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Sanctification: A Comedy of Error

Fr. Bruno M. Shah, O.P.

Selected by Eleanor Bourg Donlon, Assistant Executive Editor


I. Playing a Part

During the first days at the seminary, the Master of Students gathers the newly arrived to discover what practical talents are available for the community’s benefit. (We blithely refer to the house’s chores as “privileges.”) Each of our sixty men has some share in the work of home—maintenance—this brother is handy with electrical equipment, that brother has a background in carpentry, this brother is literate in computers, et cetera. Well, this brother claimed that he could cut hair. And for an order that vows evangelical poverty, getting haircuts for free is what philosophers call a “useful good.”

When I testified to having the skill to cut hair, I was relying on memories of buzzing roommates’ heads in college—memories that are not especially clear and coherent to begin with. That I had any of the barber’s prowess was, you might allow, a “shear” delusion.

Brother Kevin—as heavenly aloof as he is worldly languorous—was my first customer. He was simple enough to make a single request: “Anything but a buzz.”

So I messed around with the rusty scissors, trying to imitate the habits of real barbers as best as I could. I made small talk about our life: “You know, I’ve never liked the metal-chain rosaries: They break too easily.” I tried to engage him more substantially:

“Don’t you find that Daniélou’s typology posits too much of a binary relationship between the Old and New Covenants? Ratzinger’s thought has greater nuance.” And in order to feign habituated confidence, I wrenched his head this way and that while exercising the rusty blades in perpetual action, hoping that even when not cutting hair, the sound would be impressive (if only to me).

When all was said and done, it was—as a matter of fact—a perfectly awful job. (As a work of fine art, I could have appropriately named it Fulvous Coiffure of Jagged Textile #1.)

But as I said, Br. Kevin is eminently easy-going. All he asked was that I take a little more off, on the top, in the back. “Not a problem,” I faked. Lacking alternatives, I turned to my trusted instrument of old—the buzzer. His hair only needed a little evening-out. Just one little stroke and . . . well . . . and then I saw a crater that revealed the Irishman’s bared white scalp. I hadn’t put the guard on the clippers.

“What happened?” he asked, as his whole face furrowed in the mirror’s glass. I could only respond in ways for which I was later contrite and sought absolution. He looked as if he were about to ask if I could fix it, but then thought better to himself. Finally, he concluded in his characteristic bass, snoring sigh, “Oh well, I gotta gettup early, so I’m going to bed. Uh . . . thanks.”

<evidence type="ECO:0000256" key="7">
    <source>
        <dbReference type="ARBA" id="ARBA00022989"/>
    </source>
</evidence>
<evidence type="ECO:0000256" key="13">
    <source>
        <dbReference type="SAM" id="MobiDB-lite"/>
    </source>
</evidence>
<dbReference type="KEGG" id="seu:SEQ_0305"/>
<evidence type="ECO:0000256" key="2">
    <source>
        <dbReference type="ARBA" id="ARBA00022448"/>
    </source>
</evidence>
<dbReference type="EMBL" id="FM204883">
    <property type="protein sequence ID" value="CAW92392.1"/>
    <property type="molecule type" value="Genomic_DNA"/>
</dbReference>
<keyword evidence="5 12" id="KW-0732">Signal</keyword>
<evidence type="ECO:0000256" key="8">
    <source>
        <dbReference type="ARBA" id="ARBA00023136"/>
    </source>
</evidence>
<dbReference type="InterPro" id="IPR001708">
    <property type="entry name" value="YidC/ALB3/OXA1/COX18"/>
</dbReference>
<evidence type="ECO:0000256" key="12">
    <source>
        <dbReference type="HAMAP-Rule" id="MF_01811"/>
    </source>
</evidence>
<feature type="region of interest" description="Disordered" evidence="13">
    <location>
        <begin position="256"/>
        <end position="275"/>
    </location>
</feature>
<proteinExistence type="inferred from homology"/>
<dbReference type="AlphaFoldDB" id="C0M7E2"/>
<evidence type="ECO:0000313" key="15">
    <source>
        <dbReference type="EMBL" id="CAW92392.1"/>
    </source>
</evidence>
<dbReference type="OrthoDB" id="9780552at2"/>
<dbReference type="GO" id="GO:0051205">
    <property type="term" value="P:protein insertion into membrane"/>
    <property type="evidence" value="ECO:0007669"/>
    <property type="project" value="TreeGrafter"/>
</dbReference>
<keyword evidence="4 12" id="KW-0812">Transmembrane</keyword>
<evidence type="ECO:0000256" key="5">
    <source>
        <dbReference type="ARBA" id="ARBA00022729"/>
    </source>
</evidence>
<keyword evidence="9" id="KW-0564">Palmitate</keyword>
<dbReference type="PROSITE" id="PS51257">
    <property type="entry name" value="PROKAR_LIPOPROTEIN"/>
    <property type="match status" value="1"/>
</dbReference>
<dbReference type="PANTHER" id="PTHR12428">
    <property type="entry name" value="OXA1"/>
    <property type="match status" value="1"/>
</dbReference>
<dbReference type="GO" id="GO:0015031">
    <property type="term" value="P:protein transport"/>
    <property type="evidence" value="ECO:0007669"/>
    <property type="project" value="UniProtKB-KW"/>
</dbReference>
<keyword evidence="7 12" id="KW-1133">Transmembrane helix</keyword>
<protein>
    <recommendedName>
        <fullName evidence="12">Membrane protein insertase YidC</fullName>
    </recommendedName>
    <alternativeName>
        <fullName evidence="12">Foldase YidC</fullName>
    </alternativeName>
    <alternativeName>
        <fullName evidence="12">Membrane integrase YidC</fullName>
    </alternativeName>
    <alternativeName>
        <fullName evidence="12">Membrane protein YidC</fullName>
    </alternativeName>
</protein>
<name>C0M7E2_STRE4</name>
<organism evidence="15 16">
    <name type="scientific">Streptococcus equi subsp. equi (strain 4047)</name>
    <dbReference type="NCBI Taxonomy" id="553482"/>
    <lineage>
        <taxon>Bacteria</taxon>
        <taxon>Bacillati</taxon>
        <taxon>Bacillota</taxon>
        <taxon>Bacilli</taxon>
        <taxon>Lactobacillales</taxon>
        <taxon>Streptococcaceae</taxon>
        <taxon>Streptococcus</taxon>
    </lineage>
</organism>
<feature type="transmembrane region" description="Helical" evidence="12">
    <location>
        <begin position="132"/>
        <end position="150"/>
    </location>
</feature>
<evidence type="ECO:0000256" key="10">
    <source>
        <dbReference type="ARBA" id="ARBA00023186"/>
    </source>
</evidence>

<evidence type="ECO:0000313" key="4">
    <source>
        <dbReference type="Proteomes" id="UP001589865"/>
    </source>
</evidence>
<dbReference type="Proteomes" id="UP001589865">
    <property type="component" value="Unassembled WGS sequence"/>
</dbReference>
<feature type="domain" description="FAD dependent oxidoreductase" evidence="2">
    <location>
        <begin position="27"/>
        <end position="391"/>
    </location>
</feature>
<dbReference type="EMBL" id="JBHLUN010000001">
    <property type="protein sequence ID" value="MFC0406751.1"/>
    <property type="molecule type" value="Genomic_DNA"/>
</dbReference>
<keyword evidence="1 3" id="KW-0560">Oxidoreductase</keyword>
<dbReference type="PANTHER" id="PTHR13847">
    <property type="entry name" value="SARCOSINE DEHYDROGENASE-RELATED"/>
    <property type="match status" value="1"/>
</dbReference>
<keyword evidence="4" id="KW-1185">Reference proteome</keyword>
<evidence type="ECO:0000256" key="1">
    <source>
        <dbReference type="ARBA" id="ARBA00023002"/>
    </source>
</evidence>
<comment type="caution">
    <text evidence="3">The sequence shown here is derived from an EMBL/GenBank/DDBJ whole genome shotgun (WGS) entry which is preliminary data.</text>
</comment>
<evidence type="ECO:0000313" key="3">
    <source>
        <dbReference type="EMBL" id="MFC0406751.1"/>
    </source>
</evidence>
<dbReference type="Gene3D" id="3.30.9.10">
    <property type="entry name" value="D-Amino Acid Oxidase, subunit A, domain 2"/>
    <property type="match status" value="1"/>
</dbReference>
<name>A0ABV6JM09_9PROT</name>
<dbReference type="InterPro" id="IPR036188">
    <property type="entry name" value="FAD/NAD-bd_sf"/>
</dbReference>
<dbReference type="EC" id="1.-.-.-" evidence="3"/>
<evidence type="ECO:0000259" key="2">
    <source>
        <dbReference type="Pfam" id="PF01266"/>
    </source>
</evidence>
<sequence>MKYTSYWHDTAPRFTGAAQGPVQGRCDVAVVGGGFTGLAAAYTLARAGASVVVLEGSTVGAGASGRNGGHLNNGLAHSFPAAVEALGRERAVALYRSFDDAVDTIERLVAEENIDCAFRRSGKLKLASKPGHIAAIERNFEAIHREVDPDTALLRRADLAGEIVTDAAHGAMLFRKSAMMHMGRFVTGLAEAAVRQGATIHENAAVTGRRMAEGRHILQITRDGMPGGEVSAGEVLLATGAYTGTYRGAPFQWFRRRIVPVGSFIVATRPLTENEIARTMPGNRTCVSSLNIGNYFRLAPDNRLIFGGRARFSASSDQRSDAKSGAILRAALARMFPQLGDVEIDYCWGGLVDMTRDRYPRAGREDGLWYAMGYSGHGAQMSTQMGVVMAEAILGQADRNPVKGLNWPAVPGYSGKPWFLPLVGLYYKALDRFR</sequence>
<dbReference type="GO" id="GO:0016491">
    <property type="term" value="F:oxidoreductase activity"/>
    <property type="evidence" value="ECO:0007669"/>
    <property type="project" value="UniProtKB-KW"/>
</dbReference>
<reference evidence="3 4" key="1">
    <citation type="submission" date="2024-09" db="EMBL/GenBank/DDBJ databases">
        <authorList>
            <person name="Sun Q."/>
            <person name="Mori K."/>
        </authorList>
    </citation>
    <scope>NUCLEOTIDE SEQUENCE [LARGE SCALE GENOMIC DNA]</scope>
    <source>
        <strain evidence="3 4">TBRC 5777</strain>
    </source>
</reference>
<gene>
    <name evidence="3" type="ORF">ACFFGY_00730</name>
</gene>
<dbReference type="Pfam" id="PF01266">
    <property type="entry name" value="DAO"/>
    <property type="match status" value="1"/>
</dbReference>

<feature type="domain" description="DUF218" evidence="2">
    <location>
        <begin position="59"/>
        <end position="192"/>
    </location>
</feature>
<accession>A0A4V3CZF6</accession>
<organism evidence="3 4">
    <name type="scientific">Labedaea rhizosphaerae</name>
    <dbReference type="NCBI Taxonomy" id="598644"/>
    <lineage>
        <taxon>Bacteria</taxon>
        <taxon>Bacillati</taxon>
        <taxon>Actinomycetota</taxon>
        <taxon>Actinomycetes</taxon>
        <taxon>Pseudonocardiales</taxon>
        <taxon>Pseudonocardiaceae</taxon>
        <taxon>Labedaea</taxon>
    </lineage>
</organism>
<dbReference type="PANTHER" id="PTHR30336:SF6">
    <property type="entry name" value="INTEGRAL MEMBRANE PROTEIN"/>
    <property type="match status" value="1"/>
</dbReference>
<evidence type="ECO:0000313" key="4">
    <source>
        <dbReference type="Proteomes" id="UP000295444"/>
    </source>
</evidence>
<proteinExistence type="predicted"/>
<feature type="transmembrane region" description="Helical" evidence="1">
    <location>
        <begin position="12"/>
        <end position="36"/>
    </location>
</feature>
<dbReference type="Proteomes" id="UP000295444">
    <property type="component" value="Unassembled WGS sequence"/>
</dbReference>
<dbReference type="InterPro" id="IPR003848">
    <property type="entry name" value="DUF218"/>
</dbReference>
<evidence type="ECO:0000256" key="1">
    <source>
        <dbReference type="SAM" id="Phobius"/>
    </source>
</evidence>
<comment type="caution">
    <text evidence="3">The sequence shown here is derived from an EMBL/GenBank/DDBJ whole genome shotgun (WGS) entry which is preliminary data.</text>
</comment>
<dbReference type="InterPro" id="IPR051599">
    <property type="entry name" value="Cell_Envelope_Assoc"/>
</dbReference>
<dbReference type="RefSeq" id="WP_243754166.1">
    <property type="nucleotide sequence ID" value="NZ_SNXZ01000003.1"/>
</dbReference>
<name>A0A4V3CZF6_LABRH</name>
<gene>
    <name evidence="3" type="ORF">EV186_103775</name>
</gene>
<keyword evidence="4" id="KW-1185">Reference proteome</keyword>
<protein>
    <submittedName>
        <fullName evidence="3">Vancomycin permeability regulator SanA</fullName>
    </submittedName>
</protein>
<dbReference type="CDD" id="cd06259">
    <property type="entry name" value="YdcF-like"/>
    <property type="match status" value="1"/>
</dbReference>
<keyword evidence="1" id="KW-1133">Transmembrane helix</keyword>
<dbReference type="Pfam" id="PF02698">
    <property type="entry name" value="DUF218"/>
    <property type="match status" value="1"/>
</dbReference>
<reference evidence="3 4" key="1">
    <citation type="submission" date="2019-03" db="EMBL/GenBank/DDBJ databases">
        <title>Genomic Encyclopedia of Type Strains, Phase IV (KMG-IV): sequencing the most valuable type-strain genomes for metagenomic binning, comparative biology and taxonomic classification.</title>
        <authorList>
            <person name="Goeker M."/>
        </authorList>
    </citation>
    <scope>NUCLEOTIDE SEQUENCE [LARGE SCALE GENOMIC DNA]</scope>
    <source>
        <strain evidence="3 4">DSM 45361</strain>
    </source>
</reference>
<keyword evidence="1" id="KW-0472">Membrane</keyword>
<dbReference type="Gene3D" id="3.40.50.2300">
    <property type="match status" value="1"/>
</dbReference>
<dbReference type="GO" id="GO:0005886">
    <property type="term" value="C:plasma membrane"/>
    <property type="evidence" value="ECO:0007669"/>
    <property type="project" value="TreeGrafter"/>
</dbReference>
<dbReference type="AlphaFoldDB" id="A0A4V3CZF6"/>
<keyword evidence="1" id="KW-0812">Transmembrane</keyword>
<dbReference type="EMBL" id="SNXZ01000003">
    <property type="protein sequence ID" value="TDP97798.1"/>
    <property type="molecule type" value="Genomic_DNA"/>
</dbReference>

Ashamed, I too went to hide in my cell, a guilty criminal. The evening was spent perusing the holy Rules of Saints Benedict and Augustine, looking for patristic insight about accepting the limitations of one’s brothers: I wanted to ready myself with repartee for the brothers’ coming barbs of scorn. What I should have been seeking were traditional proscriptions against imprudent zeal.


II. Being Laid Bare

We had Mass first thing the following morning. We’re generally esteemed to preach and celebrate liturgy well, so even on this early Saturday morning there was a decently-sized crowd. At that time in the house’s customs, we would lay an additional corporal on the congregation’s side of the altar: with so many communicants, space was needed for extra chalices and therefore an extra place-cloth. The placing of this second corporal was the duty of the acolyte.

You can guess who that was.

Only the front of Br. Kevin was visible during the celebration. It wasn’t until the liturgy of the Eucharist that he would have to come out in front of the altar and turn around, thereby facing away from the congregation. Well, when brother came out and with total insouciance turned and bowed before the altar, the otherwise recollected chapel coughed forth in gasps and guffaws. The faces of some older friars wore anxious consternation, speculating perhaps that some reactionary parvenu was reviving the tonsure.